Lower Commodity Prices Weaken Inflation to 11.22% - THISDAY
BY James Emejo in Abuja
The Consumer Price Index (CPI), which measures inflation, declined to 11.22 per cent year-on-year in June compared to 11.40 per cent in May, according to the National Bureau of Statistics (NBS).
Food inflation also reduced to 13.56 per cent in June compared to 13.79 per cent in the preceding month.
According to the CPI figures for June, which NBS released yesterday, core inflation, which excludes the prices of volatile agricultural produce, dropped to 8.8 per cent in June, down by 0.2 per cent compared with 9.0 per cent recorded in May.
The statistical agency further noted that prices were moderated in all the divisions that determined the headline index, leading to 0.18 per cent reduction in inflation.
Also, the urban inflation rate slowed to 11.61 per cent (year-on-year) in June, compared to 11.76 per cent recorded in May while the rural inflation rate reduced to 10.87 per cent from 11.08 per cent in the preceding month.
According to the NBS, on a month-on-month, the urban index rose by 1.10 per cent, up by 0.05 per cent from 1.15 per cent recorded in May, while the rural index also rose by 1.05 per cent in June, up by 0.02 per cent from 1.07 per cent rate recorded in May.
It, however, said the moderation in the food index was caused by muted increases in the prices of bread and cereals, meat, oils and fats, potatoes, yam and other tubers, fish, vegetables and fruits.
“On month-on-month basis, the food sub-index increased by 1.36 percent in June 2019, down by 0.05 per cent points from 1.41 per cent recorded in May 2019.
“The average annual rate of change of the food sub-index for the twelve-month period ending June 2019 over the previous twelve-month average was 13.42 per cent, 0.05 percent points higher from the average annual rate of change recorded in May 2019 (13.37) per cent,” the NBS stated.
On month-on-month, the core sub-index increased by 0.85 per cent in June, up by 0.10 per cent when compared with 0.75 per cent recorded in May.
The NBS added that the highest increases in the sub-core index were recorded in the prices of medical and hospital services, cleaning, repair and hire of clothing, repair and hire of footwear, repair of household appliances, actual and imputed rentals for housing, major household appliances whether electronic or not and tobacco.
“The average 12-month annual rate of change of the index was 9.64 per cent for the twelve-month period ending June 2019; this is 0.13 per cent points lower than 9.77 per cent recorded in May 2019,” it stated.
One of the major concerns around high inflation had been its benign effect on both monetary and fiscal policy and the economy.
The drop in the headline index will excite Nigerians, who had endured increases in the prices of basic commodities in recent times, often compounding the cost of living.
Inflation had dropped in January 2019 when it declined to 11.37 per cent from 11.44 per cent in December in 2018.
The headline index further reduced to 11.31 per cent in February and 11.25 per cent in March but resorted to the upward trajectory in April when it climbed to 11.37 per cent- and further to 11.40 per cent in May- before falling to 11.22 per cent in June.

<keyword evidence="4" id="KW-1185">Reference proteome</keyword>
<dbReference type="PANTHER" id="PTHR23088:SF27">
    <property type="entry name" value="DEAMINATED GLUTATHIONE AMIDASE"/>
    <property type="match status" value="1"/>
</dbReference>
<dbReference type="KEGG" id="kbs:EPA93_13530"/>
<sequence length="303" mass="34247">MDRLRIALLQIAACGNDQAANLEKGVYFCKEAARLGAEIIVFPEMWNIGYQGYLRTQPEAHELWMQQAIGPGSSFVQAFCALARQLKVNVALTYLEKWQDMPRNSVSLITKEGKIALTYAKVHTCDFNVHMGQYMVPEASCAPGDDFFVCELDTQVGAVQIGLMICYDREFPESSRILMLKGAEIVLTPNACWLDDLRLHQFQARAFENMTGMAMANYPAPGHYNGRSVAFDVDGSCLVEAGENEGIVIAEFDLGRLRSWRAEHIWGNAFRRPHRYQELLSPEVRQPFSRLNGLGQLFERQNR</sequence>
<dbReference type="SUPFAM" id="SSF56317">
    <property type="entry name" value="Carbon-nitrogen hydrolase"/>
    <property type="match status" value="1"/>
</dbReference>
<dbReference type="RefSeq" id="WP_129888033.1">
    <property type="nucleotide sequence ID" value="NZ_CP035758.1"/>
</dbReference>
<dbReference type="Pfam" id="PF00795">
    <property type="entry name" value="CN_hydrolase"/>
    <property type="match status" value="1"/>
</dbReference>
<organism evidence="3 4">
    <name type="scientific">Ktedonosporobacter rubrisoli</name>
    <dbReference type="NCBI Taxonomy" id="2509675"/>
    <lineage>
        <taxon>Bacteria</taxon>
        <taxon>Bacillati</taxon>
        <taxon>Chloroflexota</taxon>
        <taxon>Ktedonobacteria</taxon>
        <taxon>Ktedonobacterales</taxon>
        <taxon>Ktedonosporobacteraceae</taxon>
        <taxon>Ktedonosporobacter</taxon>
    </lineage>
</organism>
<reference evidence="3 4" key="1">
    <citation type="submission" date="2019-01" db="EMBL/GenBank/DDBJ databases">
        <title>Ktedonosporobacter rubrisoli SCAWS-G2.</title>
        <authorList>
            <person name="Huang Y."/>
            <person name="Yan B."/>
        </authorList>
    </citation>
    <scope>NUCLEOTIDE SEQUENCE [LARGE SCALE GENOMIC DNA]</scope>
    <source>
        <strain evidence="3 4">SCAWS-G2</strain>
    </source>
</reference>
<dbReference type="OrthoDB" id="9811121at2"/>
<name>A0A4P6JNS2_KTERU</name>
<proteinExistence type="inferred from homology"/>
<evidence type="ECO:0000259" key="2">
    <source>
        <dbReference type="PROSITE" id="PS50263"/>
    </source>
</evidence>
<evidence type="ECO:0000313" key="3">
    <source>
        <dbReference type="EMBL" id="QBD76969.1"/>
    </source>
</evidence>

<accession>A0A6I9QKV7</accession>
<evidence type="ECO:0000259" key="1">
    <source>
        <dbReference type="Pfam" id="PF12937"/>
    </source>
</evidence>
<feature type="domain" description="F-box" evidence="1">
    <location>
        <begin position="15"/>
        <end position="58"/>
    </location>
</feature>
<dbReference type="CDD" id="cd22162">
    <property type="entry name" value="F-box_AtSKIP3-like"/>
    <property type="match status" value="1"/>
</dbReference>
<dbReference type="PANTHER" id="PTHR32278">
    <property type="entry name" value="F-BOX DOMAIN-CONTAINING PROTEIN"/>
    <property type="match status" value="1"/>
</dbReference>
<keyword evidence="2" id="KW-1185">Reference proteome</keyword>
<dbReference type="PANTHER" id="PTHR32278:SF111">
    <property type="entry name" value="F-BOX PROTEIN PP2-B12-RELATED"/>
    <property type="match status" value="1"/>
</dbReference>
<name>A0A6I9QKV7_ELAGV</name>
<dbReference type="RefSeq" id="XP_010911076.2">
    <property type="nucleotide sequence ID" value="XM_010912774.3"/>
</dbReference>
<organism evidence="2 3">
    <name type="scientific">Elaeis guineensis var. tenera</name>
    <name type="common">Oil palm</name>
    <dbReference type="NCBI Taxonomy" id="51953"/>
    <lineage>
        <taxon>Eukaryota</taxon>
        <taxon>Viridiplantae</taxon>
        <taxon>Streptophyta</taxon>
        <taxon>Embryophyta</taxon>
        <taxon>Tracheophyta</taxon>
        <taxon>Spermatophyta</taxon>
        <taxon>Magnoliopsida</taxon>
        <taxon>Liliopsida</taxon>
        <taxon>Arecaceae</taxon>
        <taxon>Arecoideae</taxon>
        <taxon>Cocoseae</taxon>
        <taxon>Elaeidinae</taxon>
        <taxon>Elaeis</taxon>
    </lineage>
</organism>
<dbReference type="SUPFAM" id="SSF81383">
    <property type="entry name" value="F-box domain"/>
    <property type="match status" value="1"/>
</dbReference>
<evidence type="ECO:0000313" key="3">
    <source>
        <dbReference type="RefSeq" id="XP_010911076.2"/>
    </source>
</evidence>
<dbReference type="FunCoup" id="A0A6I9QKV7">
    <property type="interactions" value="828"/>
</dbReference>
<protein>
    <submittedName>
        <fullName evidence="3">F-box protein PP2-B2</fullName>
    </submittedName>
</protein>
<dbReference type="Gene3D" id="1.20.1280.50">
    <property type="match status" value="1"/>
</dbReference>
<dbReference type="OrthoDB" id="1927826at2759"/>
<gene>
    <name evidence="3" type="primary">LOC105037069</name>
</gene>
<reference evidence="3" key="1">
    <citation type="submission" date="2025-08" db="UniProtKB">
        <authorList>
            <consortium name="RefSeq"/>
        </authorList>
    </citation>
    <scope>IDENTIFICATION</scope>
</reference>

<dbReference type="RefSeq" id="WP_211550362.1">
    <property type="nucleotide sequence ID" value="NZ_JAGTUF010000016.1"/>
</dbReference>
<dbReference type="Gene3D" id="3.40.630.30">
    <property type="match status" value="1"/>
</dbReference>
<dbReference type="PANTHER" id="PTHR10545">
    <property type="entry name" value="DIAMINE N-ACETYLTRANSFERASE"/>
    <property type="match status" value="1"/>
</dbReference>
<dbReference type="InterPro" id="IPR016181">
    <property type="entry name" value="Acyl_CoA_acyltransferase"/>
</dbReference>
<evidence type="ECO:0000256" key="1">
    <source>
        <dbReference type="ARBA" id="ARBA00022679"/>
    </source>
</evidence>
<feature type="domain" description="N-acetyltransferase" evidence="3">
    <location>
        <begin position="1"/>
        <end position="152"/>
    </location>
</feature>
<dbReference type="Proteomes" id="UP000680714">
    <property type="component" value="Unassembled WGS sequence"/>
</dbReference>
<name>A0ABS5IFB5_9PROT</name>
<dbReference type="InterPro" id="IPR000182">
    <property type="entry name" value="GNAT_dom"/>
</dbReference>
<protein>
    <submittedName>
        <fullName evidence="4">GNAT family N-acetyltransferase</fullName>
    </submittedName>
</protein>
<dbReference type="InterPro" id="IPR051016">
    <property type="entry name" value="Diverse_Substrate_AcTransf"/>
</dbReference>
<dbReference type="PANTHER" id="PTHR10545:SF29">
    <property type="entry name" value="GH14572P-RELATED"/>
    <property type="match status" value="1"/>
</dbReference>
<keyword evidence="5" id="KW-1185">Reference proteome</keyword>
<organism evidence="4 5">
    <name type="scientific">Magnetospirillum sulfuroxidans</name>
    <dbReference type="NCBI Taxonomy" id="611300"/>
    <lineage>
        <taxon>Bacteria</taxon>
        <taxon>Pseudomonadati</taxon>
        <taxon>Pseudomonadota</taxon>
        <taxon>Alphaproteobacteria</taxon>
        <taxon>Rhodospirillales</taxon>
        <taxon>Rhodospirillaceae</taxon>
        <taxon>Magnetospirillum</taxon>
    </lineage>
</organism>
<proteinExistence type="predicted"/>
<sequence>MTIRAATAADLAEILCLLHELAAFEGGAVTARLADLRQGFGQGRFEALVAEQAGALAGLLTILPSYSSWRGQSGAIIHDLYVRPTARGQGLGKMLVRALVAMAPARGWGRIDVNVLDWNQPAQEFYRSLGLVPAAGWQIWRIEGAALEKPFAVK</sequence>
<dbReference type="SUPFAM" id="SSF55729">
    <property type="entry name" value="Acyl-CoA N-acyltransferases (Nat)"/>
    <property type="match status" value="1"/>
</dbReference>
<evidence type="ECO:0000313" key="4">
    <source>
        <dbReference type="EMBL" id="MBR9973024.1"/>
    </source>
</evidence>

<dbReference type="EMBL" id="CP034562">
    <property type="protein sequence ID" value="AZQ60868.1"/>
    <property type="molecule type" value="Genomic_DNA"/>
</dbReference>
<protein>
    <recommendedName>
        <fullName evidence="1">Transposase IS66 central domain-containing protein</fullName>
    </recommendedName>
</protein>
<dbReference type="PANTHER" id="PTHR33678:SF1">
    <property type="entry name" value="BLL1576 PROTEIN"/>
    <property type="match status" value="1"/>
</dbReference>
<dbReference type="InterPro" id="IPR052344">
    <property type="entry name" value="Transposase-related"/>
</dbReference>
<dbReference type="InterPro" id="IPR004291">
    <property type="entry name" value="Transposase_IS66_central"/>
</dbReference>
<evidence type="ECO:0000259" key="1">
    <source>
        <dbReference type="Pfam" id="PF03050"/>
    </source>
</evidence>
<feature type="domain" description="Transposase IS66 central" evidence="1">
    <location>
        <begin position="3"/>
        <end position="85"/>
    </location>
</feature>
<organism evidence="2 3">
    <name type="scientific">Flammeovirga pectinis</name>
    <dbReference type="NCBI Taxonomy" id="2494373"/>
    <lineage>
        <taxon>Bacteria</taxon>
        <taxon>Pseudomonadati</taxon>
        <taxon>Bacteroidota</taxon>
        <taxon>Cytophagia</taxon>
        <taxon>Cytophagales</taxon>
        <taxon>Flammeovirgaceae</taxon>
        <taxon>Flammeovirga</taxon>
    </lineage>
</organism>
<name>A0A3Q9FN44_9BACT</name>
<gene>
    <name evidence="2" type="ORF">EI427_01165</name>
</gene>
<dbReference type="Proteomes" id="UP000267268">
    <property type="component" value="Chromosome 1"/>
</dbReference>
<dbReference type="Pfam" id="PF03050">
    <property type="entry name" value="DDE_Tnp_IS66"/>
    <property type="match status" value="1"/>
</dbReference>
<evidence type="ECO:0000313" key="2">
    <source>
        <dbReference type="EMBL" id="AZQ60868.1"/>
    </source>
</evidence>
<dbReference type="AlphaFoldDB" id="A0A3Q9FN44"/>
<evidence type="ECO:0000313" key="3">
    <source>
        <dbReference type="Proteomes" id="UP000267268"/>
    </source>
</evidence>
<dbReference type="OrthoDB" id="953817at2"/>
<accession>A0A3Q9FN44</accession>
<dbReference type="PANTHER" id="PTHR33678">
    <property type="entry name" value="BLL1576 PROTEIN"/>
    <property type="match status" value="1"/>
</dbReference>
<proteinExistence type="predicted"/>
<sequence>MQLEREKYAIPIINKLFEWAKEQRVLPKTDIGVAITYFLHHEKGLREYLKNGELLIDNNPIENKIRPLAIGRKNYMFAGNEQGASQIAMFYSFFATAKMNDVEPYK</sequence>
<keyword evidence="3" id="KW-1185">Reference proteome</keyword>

The deceleration in inflation will provide reprieve for the Central Bank of Nigeria (CBN), which had been struggling to tame inflation in recent times.
The decline in the headline index could signal a positive start of CBN Governor, Mr. Godwin Emefiele’s second term, having vowed to curtail the index.
Speaking recently while unveiling his agenda for the next five years of his second tenure as the apex bank boss, Emefiele had said he would strive to sustain positive interest rate regime to the delight of important stakeholders as well as work to bring down the prices of food items, which continued to exert inflationary pressures.
He had said monetary policy measures would be geared towards containing inflationary pressures and supporting improved productivity in the agricultural and manufacturing sectors.
According to him, working with other stakeholders, the CBN will reduce the cost of food items, which have considerable weight on inflation.
“Our ultimate objective is to anchor the public’s inflation expectation at single-digit in the medium to long run. We believe a low and stable inflationary environment is essential to the growth of our economy because it will help support long term planning by individuals and businesses.
“It will also help to lower interest rates charged by banks to businesses thereby facilitating improved access to credit and a corresponding growth in output and employment,” he had said.
Nonetheless, the consecutive monthly drop in inflation in previous months had allowed for a rare opportunity for the CBN to tinker with the monetary policy rate (interest rate), which was reduced by 50 basis points recently to the excitement of the markets.
The adjustment in MPR finally came after holding the rate at 14 per cent for about two years, largely due to inflation as the former rate cannot go below the latter rate.
There had been increasing expectations that declining rate of inflation could further encourage the apex bank to loosen monetary policy rate, thereby reducing the cost of borrowing to boost growth.